"Buenos dias", "buenas noches" -- this was the first words in a foreign language I heard in my life, as a three-year old boy growing up in developing post-war Western Germany, where the first gastarbeiters had arrived from Spain. Fascinated by the strange sounds, I tried to get to know some more languages, the only opportunity being TV courses of English and French -- there was no foreign language education for pre-teen school children in Germany yet in those days. Read more
To find some answers Tim Machan explores the language's present and past, and looks ahead to its futures among the one and a half billion people who speak it. His search is fascinating and important, for definitions of English have influenced education and law in many countries and helped shape the identities of those who live in them.
This volume provides a new perspective on the evolution of the special language of medicine, based on the electronic corpus of Early Modern English Medical Texts, containing over two million words of medical writing from 1500 to 1700.
This dissertation investigates Georgian (Kartvelian) reflexivization
strategies within the Government and Binding (Chomsky 1981) and Reflexivity
framework (Reinhart and Reuland 1993). It argues that Georgian possesses
one simplex and one complex nominal reflexivization strategy, based on a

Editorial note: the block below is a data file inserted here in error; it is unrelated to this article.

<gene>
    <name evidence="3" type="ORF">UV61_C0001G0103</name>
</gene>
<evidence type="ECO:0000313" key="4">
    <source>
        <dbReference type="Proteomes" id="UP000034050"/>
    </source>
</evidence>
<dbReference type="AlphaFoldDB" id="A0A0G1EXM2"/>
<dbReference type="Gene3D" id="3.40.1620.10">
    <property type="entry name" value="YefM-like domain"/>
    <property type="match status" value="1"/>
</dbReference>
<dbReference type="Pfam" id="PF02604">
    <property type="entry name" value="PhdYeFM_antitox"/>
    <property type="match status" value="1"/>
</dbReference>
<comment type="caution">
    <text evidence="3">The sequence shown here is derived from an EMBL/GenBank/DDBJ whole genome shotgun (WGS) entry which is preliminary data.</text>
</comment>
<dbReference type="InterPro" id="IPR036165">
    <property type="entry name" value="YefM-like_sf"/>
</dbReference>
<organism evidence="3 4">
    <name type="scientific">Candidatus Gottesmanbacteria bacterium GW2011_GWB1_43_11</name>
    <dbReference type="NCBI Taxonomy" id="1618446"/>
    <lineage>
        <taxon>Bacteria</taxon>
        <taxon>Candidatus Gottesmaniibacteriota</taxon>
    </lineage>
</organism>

grammaticalized body-part noun. This strategy interacts with a verbal
This dissertation discusses a non-anaphoric use of the phrase formally
identical with the complex nominal reflexivization strategy in Object
Camouflage (Harris 1981). The contrasting behavior of the phrase as an
anaphor and as a pronominal is argued to illustrate the grammaticalization
process the body-part has undergone.
The present study observes several problems for the Binding and Reflexivity
frameworks, such as the subject use of the Georgian complex nominal
reflexivization strategy. If Himself is killing him is ungrammatical in
English, its Georgian equivalent is grammatical with the "aspect/property
of" reading. This study discusses Madame Tussaud's and similar contexts
that allow a proxy reading of Georgian anaphors in subject position. This
use is a problem also for various other proposals in the generative
literature that aim to explain the absence/presence of subject anaphors